Q: My daughter is coming home from college for Christmas. What do we need to know to make sure we stay safe during the winter break and for her return to college for the spring semester?
A: This certainly has been a difficult year, and we applaud your student for persevering in working toward her higher education. Now, as students, faculty, staff and their families take some well-deserved time off to celebrate the holidays, we hope everyone takes precautions to stay safe.
Of course, as you and your student spend time together during the holidays, remember to follow the safety precautions that have been advised throughout the year. Stay socially distanced and wear masks when you are with people outside of your household, wash your hands thoroughly, use hand sanitizer if you can’t wash your hands and avoid unnecessary travel.
If you do plan to visit others during the holidays, the CDC has a list of questions that you should consider, including:
Are you, someone in your household, or someone you will be visiting at increased risk for getting very sick from COVID-19?
Are cases high or increasing in your community or at your destination?
Are hospitals in your community or at your destination overwhelmed with patients who have COVID-19?
Does your destination have requirements or restrictions for travelers?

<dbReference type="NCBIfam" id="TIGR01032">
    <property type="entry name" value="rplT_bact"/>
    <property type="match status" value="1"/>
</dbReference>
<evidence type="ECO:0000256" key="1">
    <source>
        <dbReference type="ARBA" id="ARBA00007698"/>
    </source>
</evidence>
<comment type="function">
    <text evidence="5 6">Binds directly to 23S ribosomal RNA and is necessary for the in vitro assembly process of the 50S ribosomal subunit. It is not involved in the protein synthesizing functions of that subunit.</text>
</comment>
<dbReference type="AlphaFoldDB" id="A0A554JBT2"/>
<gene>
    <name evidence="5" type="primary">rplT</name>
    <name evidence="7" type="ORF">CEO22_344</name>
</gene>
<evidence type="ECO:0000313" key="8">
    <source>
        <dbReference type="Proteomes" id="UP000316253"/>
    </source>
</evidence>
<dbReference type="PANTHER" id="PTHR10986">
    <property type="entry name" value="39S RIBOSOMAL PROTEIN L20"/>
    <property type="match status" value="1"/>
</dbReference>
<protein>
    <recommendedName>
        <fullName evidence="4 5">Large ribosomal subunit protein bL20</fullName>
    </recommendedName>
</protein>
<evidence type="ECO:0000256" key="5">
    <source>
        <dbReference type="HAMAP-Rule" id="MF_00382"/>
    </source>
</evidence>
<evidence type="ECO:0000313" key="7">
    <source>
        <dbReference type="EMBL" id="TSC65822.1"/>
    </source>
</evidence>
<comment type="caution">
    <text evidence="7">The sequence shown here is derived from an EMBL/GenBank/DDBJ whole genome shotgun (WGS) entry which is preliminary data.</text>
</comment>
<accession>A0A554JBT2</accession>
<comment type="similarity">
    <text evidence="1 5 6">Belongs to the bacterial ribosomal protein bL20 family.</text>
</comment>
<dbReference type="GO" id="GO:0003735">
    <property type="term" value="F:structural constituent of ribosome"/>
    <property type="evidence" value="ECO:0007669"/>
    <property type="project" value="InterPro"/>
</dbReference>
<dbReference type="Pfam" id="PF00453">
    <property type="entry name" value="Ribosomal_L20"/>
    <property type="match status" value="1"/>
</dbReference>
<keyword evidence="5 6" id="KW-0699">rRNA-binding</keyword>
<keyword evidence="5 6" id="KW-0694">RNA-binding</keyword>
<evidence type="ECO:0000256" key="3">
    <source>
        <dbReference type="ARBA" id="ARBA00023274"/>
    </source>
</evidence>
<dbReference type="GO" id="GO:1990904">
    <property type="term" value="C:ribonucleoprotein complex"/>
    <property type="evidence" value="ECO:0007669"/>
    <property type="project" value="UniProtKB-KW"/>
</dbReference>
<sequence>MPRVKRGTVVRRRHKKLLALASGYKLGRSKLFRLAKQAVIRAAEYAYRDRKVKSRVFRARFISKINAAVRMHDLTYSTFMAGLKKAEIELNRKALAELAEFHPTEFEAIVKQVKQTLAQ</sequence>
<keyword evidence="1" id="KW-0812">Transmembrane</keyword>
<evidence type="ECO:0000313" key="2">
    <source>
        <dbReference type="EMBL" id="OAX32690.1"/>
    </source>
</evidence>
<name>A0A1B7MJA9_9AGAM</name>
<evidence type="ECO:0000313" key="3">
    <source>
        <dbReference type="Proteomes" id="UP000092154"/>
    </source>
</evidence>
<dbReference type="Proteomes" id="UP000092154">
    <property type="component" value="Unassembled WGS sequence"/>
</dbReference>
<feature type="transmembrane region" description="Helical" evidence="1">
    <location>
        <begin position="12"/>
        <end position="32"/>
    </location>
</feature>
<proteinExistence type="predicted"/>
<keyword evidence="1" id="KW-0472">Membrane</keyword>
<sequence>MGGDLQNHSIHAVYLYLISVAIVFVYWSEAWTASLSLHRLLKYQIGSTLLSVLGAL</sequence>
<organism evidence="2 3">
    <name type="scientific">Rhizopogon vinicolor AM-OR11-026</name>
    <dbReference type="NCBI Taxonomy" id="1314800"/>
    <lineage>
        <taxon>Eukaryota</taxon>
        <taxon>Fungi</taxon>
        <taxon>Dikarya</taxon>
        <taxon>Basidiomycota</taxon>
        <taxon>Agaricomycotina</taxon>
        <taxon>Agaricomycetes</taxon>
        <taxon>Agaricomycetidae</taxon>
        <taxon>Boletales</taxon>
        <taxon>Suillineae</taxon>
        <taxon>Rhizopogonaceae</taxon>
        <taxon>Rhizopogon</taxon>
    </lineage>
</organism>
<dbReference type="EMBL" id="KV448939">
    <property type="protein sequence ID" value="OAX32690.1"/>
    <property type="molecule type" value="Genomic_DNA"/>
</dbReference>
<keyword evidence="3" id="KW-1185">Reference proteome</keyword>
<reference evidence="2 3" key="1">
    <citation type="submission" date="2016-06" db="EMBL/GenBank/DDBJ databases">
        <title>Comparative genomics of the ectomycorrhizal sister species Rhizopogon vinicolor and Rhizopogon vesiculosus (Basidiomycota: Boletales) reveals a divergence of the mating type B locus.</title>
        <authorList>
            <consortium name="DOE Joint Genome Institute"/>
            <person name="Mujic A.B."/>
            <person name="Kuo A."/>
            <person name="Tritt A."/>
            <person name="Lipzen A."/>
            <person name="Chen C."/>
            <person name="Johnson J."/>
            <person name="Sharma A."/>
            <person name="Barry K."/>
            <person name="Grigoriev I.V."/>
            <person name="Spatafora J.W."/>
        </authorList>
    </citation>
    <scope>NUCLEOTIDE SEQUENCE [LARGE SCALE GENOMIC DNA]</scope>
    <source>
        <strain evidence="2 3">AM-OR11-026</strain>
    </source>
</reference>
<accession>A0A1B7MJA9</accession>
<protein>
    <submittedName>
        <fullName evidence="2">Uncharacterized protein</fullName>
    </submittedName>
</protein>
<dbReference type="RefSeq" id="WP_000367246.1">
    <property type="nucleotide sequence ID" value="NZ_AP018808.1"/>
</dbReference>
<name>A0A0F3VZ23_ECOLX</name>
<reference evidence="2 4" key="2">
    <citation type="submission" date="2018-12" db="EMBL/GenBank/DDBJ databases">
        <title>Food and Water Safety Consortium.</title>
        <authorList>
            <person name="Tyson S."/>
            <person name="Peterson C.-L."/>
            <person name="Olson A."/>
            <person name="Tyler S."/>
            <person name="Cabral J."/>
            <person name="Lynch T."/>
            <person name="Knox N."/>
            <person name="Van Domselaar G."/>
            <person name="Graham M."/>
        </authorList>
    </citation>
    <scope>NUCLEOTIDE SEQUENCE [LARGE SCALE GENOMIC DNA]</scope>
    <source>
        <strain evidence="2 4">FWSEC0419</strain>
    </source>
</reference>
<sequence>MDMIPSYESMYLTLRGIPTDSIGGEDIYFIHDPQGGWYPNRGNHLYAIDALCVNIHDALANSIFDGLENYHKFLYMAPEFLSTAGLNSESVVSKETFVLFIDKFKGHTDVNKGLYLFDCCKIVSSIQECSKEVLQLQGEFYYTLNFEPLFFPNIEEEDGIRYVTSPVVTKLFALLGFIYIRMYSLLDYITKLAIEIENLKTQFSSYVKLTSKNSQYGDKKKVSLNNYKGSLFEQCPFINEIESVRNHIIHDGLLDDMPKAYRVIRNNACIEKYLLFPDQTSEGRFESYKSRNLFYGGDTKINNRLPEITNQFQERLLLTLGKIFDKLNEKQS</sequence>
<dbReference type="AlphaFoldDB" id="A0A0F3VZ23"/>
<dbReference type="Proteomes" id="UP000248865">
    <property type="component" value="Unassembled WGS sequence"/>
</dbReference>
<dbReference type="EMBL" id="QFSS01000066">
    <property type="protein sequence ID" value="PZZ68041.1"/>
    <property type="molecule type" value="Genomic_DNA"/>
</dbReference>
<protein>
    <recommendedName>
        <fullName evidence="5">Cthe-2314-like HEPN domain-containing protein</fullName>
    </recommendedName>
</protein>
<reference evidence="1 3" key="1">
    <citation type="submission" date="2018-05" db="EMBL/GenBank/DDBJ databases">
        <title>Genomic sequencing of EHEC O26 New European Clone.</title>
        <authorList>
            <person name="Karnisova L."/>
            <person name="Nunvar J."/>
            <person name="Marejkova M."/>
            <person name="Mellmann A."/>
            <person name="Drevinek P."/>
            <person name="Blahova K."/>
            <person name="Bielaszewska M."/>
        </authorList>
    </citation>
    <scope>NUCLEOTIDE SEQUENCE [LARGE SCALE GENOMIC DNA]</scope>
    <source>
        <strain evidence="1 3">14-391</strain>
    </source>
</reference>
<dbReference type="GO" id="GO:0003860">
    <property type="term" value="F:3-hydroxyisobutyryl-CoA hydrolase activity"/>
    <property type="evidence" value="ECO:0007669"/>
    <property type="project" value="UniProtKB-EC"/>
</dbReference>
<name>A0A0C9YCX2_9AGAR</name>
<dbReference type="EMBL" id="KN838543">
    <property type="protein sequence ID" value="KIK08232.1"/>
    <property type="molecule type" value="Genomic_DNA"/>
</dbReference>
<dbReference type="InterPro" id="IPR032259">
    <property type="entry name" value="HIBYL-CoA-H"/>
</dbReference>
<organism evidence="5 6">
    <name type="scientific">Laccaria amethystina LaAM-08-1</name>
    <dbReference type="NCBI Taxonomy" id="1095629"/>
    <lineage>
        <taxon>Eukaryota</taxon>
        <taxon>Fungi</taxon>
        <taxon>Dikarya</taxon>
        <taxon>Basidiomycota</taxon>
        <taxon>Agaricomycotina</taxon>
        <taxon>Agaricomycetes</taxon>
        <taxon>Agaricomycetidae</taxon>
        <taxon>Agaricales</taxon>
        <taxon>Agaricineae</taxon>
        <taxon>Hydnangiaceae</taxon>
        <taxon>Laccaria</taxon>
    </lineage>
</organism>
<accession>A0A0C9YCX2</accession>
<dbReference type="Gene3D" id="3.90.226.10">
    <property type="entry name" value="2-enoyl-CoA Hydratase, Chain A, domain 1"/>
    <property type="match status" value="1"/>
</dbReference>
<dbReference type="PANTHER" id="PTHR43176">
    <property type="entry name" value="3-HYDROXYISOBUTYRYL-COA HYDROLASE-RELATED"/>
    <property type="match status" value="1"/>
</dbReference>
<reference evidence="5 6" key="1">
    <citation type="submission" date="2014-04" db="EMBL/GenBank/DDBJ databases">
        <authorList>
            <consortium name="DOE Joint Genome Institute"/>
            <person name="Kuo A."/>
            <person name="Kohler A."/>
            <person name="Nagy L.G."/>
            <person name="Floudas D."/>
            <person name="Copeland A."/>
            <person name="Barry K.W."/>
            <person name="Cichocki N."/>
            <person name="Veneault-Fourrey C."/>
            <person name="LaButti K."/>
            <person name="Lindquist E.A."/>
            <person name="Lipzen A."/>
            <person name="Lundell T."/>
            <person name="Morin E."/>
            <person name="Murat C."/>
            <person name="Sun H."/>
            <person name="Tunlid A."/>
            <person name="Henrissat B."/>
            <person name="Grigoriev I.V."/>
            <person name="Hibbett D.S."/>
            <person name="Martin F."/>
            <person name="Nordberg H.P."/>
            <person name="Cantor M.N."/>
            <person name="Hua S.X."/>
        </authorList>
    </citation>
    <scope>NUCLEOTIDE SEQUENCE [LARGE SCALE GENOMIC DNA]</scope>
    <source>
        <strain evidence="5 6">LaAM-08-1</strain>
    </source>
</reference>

During the 14 days before your travel, have you or those you are visiting had close contact with people they don’t live with?
Do your plans include traveling by bus, train or airplane, which might make staying 6 feet apart difficult?
Are you traveling with people who don’t live with you?
If the answer to any of these questions is “yes,” the CDC recommends staying home and planning a virtual event or delaying gathering until it is safe to do so. However, if you do choose to travel during the winter break, there are a few things you can do to reduce your risk.
For those who plan to fly or take some form of public transportation, take a container of disinfectant wipes with you to sanitize public areas such as security bins or terminal seats. In addition, avoid enclosed areas such as bars or restaurants. If you want to eat at a restaurant, it’s best to eat outside, if available, or order your food to go. The CDC also recommends getting a flu shot.
If you or your college student begin to feel symptoms, do not assume it is a cold or the flu. The affected person should immediately isolate himself and get tested for COVID-19. In addition, check your student’s school policies about reporting exposure or symptoms. For example, the University of Houston-Victoria and other UH System schools require students, faculty and staff to fill out a form reporting potential exposure to COVID-19 if they have had close contact with a person who has tested positive or is suspected to have COVID-19.
When it’s time for your student to return to his college or university, make sure to check the school’s website for COVID-19 policies and watch for emails or other communications about how to safely return to campus. UHV students can find information about COVID-19 and guidance from the university at www.uhv.edu/covid-19.
This has been a difficult time for everyone, and we hope all our students and their families are able to enjoy a safe, stress-free holiday season.